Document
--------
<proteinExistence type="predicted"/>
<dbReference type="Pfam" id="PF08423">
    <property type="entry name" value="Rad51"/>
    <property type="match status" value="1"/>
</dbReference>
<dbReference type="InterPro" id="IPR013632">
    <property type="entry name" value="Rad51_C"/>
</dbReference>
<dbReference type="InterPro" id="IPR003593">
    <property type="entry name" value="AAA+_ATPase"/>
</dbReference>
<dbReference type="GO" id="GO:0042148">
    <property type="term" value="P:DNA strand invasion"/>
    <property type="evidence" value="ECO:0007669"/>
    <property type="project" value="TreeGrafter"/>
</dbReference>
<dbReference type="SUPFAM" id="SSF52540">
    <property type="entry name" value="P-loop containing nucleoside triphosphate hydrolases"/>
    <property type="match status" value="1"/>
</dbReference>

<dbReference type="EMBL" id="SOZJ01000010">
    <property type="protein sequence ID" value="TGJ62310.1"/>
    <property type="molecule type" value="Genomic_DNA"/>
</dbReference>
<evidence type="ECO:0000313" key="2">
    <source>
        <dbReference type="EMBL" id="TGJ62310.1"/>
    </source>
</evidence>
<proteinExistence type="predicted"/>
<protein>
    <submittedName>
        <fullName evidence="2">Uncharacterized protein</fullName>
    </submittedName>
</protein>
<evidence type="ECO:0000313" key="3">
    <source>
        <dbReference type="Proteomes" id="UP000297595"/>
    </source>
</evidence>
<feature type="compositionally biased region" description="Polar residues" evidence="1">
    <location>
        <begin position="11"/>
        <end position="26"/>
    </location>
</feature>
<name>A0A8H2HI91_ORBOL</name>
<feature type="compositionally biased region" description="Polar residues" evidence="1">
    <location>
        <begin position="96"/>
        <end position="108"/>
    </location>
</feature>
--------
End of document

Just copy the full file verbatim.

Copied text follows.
<proteinExistence type="predicted"/>
<dbReference type="Pfam" id="PF08423">
    <property type="entry name" value="Rad51"/>
    <property type="match status" value="1"/>
</dbReference>
<dbReference type="InterPro" id="IPR013632">
    <property type="entry name" value="Rad51_C"/>
</dbReference>
<dbReference type="InterPro" id="IPR003593">
    <property type="entry name" value="AAA+_ATPase"/>
</dbReference>
<dbReference type="GO" id="GO:0042148">
    <property type="term" value="P:DNA strand invasion"/>
    <property type="evidence" value="ECO:0007669"/>
    <property type="project" value="TreeGrafter"/>
</dbReference>
<dbReference type="SUPFAM" id="SSF52540">
    <property type="entry name" value="P-loop containing nucleoside triphosphate hydrolases"/>
    <property type="match status" value="1"/>
</dbReference>

<dbReference type="EMBL" id="SOZJ01000010">
    <property type="protein sequence ID" value="TGJ62310.1"/>
    <property type="molecule type" value="Genomic_DNA"/>
</dbReference>
<evidence type="ECO:0000313" key="2">
    <source>
        <dbReference type="EMBL" id="TGJ62310.1"/>
    </source>
</evidence>
<proteinExistence type="predicted"/>
<protein>
    <submittedName>
        <fullName evidence="2">Uncharacterized protein</fullName>
    </submittedName>
</protein>
<evidence type="ECO:0000313" key="3">
    <source>
        <dbReference type="Proteomes" id="UP000297595"/>
    </source>
</evidence>
<feature type="compositionally biased region" description="Polar residues" evidence="1">
    <location>
        <begin position="11"/>
        <end position="26"/>
    </location>
</feature>
<name>A0A8H2HI91_ORBOL</name>
<feature type="compositionally biased region" description="Polar residues" evidence="1">
    <location>
        <begin position="96"/>
        <end position="108"/>
    </location>
</feature>